The incision for this procedure is made in the abdominal wall. Thus, many different layers of the abdominal wall are cut in order to make the incision. In order to understand the incisional anatomy, it is important to have a good knowledge about the anatomy of the abdominal wall. There are nine layers in the abdominal wall: skin, subcutaneous tissue, superficial fascia, external oblique muscle, internal oblique muscle, transversus abdominis muscle, transversalis fascia, preperitoneal adipose and areolar tissue, and peritoneum.
The subcutaneous tissue comprises of Camper’s fascia and Scarpa’s fascia. Camper’s fascia is the outer layer and contains subcutaneous fat; Scarpa’s fascia is the inner, dense layer of fibrous connective tissue. Scarpa’s fascia helps in the alignment of the skin after abdominal incision.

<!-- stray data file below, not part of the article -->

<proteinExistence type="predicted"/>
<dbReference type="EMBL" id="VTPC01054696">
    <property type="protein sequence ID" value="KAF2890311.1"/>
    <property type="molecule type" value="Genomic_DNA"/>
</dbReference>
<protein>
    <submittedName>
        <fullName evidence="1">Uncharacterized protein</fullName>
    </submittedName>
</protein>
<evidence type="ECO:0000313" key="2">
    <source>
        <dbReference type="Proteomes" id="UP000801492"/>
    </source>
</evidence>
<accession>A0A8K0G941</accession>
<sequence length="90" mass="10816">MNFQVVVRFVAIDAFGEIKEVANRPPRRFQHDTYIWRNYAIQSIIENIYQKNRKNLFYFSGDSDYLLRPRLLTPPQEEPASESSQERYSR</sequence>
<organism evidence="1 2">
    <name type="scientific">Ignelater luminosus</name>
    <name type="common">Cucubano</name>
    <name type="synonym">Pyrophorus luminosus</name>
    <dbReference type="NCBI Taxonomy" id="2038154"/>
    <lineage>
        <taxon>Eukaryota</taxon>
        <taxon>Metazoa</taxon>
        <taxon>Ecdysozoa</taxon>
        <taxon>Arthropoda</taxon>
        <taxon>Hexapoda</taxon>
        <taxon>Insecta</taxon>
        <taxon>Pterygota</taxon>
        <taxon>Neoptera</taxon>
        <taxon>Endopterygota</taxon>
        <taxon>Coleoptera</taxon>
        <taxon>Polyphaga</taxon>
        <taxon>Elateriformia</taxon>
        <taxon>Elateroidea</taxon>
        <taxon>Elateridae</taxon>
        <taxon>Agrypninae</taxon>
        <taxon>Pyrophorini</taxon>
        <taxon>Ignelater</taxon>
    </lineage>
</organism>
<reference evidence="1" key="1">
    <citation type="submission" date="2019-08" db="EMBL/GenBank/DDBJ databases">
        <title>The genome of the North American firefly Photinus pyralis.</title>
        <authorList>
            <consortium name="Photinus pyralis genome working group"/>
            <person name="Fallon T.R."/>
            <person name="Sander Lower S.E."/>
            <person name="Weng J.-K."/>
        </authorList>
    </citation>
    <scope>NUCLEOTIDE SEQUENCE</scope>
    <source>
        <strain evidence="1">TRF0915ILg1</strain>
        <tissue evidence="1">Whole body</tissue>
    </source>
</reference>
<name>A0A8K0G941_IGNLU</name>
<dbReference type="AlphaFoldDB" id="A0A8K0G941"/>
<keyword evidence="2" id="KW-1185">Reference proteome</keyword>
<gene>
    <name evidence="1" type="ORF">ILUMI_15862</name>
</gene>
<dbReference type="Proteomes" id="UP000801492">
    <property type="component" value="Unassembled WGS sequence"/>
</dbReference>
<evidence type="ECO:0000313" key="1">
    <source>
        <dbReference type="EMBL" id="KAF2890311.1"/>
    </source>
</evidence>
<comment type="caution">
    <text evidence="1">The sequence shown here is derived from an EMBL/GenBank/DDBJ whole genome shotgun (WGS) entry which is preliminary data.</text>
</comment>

The external oblique muscle is the most superficial muscle of the abdominal wall. It arises from the lower 8 ribs and runs transversely in a superolateral to inferomedial direction to insert into the anterior half of iliac crests. The muscles form the aponeurosis (a strong tendinous sheat) in the midclavicular line that passes anteriorly to the rectus sheath to attach medially into the linea alba.
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